Katharine Graham (June 16, 1917 - July 17, 2001) was the head of The Washington Post newspaper for more than two decades, overseeing its most famous period, the Watergate coverage that helped bring down President Richard Nixon. She has been widely described as one of the most powerful American women of the 20th century.
Graham was the subject of one of the most famous threats in modern American political history. It occurred in 1972, when Nixon's Attorney General, John Mitchell, warned reporter Carl Bernstein about a forthcoming article: "Katie Graham's gonna get her tit caught in a big fat wringer if that's published."
Graham's father, Eugene Meyer, was a publisher who bought The Washington Post in 1933. She began working for the Post five years later but left in 1945 to raise a family. Her husband, Philip Graham, became publisher of the Post, but she had to abruptly take it over after his suicide in 1963. Despite having little management experience, she was publisher of the newspaper from 1969 to 1979, and chairman of the board from 1973 to 1991. Her son, Donald Graham, was publisher from 1979 to 2000.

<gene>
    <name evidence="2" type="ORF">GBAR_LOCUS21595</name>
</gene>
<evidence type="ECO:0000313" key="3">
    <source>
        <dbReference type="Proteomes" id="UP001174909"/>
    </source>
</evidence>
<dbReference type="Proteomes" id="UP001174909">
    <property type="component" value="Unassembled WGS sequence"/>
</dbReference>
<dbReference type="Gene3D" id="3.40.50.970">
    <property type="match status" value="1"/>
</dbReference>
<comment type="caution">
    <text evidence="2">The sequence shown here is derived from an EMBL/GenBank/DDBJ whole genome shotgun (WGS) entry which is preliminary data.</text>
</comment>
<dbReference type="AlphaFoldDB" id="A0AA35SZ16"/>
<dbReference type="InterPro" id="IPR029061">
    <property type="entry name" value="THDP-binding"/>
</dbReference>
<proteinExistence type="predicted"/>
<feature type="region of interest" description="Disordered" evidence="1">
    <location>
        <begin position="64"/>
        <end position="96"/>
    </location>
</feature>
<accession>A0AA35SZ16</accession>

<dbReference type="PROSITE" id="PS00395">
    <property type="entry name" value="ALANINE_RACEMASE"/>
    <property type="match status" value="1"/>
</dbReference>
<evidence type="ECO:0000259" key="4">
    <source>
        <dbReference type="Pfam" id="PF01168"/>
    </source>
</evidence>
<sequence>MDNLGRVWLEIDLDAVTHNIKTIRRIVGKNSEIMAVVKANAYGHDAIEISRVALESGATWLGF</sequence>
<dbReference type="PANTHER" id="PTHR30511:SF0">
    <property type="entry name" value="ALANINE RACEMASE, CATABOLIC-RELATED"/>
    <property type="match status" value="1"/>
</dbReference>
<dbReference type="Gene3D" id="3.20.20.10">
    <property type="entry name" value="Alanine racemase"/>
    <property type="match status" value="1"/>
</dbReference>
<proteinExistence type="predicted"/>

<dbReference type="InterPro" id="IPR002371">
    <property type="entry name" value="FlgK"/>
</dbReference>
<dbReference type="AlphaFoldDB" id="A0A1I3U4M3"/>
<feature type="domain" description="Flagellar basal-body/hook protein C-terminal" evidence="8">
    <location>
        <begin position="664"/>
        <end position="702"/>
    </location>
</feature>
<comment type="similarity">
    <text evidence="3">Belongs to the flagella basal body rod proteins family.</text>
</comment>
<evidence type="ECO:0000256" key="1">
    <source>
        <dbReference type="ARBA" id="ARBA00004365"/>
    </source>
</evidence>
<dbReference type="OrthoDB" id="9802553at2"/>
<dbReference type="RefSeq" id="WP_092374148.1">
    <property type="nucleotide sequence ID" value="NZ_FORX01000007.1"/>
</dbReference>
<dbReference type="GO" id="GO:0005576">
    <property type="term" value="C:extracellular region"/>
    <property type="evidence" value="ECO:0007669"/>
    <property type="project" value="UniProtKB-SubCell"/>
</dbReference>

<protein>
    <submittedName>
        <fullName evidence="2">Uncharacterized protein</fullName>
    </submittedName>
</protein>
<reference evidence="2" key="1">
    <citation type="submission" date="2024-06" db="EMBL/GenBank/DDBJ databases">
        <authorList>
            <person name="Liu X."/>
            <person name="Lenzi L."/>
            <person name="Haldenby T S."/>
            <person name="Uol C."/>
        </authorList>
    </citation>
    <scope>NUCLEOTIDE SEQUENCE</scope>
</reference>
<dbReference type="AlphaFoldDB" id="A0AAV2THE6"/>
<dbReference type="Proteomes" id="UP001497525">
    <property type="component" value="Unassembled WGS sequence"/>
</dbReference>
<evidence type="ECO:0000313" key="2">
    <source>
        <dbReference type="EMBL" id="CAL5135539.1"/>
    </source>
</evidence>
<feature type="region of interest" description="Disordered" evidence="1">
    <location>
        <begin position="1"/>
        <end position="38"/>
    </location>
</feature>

In 1997, Graham published her memoirs, Personal History. The book, praised for its honest portrayal of Philip Graham's mental illness as well as Katharine Graham's struggles to cope in a male-dominated business world, won the Pulitzer Prize in 1998.